SAV is an integral part of the Chesapeake’s ecosystem providing habitat for shellfish and fish, food for waterfowl and marsh mammals and improved bay water quality. Since the early 1970s there has been a documented decline in SAV throughout the Bay, however, recent studies suggest the grasses are beginning to recover. Restoring SAV to the Chesapeake Bay is essential to the recovery of the Bay. SAV Research at Otter Point Creek (OPC) focuses on new methods to restore SAV. Effects of species diversity on restoration success, types of starter plants used, and quantifying growth and reproduction rates of various species used for restoration are some of the OPC projects.
Researchers hope to:
- determine the effect of plant density and size on restoration success;
- identify and quantify the function of different species as it pertains to improving water clarity, nutrient uptake and overall water quality; and
- track the distribution and plant health at various sites throughout the marsh to explore the relationship between water quality and plant success.
The goal is to discover new and better ways to restore SAV to aquatic systems. Additional efforts include exploring propagation protocol for various species, examining growth and reproduction rates in a greenhouse and studying mechanisms for nutrient uptake. SAV research is coordinated by the Reserve Research Coordinator with help from OPC volunteers, interns and staff. This research will help to improve the management and restoration of coastal systems.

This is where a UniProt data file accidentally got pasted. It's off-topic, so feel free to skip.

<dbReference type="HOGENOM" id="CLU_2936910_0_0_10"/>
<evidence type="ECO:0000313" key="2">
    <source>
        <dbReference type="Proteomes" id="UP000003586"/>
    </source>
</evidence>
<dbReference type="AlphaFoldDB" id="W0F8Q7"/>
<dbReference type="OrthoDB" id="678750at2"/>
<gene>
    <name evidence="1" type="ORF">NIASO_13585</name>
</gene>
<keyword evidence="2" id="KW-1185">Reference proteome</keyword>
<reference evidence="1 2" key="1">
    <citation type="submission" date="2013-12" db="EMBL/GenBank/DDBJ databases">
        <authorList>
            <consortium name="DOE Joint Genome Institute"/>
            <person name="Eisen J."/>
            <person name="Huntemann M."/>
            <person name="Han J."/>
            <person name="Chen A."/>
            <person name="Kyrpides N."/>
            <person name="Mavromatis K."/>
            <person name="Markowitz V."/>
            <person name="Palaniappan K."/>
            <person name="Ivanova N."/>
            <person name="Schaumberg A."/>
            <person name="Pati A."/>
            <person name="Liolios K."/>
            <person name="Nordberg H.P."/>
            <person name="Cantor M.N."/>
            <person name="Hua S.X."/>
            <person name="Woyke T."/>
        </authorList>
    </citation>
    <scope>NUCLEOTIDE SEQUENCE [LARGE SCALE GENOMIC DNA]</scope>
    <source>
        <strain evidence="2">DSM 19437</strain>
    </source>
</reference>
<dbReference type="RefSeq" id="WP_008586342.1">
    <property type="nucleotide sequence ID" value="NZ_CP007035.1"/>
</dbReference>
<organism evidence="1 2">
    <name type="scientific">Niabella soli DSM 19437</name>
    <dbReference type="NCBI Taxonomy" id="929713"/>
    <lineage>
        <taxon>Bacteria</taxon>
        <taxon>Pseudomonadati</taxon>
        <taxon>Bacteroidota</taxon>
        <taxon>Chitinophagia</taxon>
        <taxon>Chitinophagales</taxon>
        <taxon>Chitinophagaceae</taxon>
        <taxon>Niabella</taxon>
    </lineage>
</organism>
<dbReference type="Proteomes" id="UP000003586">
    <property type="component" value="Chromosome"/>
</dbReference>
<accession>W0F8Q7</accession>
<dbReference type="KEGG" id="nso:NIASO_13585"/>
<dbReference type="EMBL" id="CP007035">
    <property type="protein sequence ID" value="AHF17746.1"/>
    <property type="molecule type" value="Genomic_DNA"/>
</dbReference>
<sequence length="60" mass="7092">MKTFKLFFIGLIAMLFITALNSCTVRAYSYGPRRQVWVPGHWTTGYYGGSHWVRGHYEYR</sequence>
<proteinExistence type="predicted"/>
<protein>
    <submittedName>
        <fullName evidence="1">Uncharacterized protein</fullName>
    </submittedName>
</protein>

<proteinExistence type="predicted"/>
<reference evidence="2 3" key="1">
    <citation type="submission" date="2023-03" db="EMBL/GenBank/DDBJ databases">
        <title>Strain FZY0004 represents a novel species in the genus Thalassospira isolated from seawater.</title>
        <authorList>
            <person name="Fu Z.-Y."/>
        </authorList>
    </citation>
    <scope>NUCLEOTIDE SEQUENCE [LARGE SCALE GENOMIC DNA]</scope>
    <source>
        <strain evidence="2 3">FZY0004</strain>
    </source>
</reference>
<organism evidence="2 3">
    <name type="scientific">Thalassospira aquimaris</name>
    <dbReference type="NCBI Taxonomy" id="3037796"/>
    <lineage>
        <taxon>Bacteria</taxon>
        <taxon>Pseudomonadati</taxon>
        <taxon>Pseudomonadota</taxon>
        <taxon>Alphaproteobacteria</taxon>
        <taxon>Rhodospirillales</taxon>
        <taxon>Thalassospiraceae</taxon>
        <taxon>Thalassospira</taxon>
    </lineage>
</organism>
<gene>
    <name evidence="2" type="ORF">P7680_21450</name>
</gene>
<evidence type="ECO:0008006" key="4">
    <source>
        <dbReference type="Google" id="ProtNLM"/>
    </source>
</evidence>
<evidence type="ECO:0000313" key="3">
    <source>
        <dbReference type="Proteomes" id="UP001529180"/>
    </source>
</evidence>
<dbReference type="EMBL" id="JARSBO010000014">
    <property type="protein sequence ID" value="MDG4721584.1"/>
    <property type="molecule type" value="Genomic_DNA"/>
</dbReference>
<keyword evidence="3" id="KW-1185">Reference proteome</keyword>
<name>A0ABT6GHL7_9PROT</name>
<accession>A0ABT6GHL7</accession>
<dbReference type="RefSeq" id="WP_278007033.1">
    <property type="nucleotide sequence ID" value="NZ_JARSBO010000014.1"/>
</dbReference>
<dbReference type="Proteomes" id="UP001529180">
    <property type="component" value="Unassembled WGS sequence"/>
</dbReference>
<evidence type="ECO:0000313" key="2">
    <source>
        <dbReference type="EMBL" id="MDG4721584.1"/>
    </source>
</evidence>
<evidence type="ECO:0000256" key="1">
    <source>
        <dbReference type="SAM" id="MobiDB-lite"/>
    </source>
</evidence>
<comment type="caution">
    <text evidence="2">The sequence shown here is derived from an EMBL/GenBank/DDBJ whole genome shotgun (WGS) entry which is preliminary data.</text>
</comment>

Currently, predominant SAV species found at OPC are hydrilla, Hydrilla verticillata, and eurasian watermilfoil, Myriophyllum spicatum, both non-native species; however, thanks to restoration efforts as well as native stocks, we are starting to see native species such as wild celery, Vallisneria americana, and coontail, Ceratophyllum demersum, return to OPC.
Keep an eye out for more information after we collect SAV data!
Chesapeake Bay SAV Watchers is a regional community science program that was developed by the Chesapeake Bay Foundation to get nature-loving volunteers involved in submerged aquatic vegetation (SAV) monitoring.
This year there will be three ‘Watch-a-Thon’ SAV monitoring events at Otter Point Creek. Each day will begin with a short training session so that you can become a Tier 2 SAV Watcher, and then transition to a couple of hours on the water so that we can monitor together. During monitoring, volunteers (you!) will photograph samples of SAV and fill out a short, provided data sheet detailing the conditions the SAV are growing in, what types of SAV you see, if it has flowers, how dense it is, etc. Here is a useful pocket field guide you can download to get you started!
Why is SAV Important?
These underwater grasses act as an indicator of the Chesapeake Bay’s health. SAV beds support ecosystems by providing food and habitat for organisms, stabilizing sediment with their roots, sequestering carbon as they grow, filtering out excess nutrients, adding oxygen to the water through photosynthesis, and are part of many other cool ecosystem services.
How do I Get Involved?
Register for one of our Watch-a-Thon Events, and join our Facebook group to connect with current volunteers. If you cannot make any of the training days, there is still an opportunity as a Tier 1 SAV Watcher by downloading the “Water Reporter” app. This allows you to snap a picture, guess at the species, and upload your Tier 1 observation to the Chesapeake Bay SAV map without any further training!